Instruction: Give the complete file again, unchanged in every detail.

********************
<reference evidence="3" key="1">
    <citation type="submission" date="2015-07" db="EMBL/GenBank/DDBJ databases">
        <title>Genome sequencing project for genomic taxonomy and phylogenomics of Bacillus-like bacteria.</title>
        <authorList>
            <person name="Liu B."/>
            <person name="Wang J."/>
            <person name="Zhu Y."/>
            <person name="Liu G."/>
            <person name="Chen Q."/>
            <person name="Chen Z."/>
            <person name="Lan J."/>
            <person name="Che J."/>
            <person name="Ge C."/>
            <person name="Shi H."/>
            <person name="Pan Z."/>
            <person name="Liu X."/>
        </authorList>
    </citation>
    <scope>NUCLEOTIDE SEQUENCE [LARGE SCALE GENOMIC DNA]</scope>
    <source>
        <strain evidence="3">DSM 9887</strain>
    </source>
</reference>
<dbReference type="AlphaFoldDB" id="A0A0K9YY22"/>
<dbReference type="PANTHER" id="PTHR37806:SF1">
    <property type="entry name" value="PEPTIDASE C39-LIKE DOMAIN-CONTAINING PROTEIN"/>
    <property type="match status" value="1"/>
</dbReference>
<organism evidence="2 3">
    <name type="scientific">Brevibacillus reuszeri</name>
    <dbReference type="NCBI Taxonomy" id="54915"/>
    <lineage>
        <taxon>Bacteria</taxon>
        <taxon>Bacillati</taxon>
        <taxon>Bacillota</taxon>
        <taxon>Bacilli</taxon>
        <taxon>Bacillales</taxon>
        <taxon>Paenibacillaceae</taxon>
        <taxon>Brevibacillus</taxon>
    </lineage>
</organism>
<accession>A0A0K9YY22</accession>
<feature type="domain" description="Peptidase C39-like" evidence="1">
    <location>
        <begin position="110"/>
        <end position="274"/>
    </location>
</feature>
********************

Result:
<reference evidence="3" key="1">
    <citation type="submission" date="2015-07" db="EMBL/GenBank/DDBJ databases">
        <title>Genome sequencing project for genomic taxonomy and phylogenomics of Bacillus-like bacteria.</title>
        <authorList>
            <person name="Liu B."/>
            <person name="Wang J."/>
            <person name="Zhu Y."/>
            <person name="Liu G."/>
            <person name="Chen Q."/>
            <person name="Chen Z."/>
            <person name="Lan J."/>
            <person name="Che J."/>
            <person name="Ge C."/>
            <person name="Shi H."/>
            <person name="Pan Z."/>
            <person name="Liu X."/>
        </authorList>
    </citation>
    <scope>NUCLEOTIDE SEQUENCE [LARGE SCALE GENOMIC DNA]</scope>
    <source>
        <strain evidence="3">DSM 9887</strain>
    </source>
</reference>
<dbReference type="AlphaFoldDB" id="A0A0K9YY22"/>
<dbReference type="PANTHER" id="PTHR37806:SF1">
    <property type="entry name" value="PEPTIDASE C39-LIKE DOMAIN-CONTAINING PROTEIN"/>
    <property type="match status" value="1"/>
</dbReference>
<organism evidence="2 3">
    <name type="scientific">Brevibacillus reuszeri</name>
    <dbReference type="NCBI Taxonomy" id="54915"/>
    <lineage>
        <taxon>Bacteria</taxon>
        <taxon>Bacillati</taxon>
        <taxon>Bacillota</taxon>
        <taxon>Bacilli</taxon>
        <taxon>Bacillales</taxon>
        <taxon>Paenibacillaceae</taxon>
        <taxon>Brevibacillus</taxon>
    </lineage>
</organism>
<accession>A0A0K9YY22</accession>
<feature type="domain" description="Peptidase C39-like" evidence="1">
    <location>
        <begin position="110"/>
        <end position="274"/>
    </location>
</feature>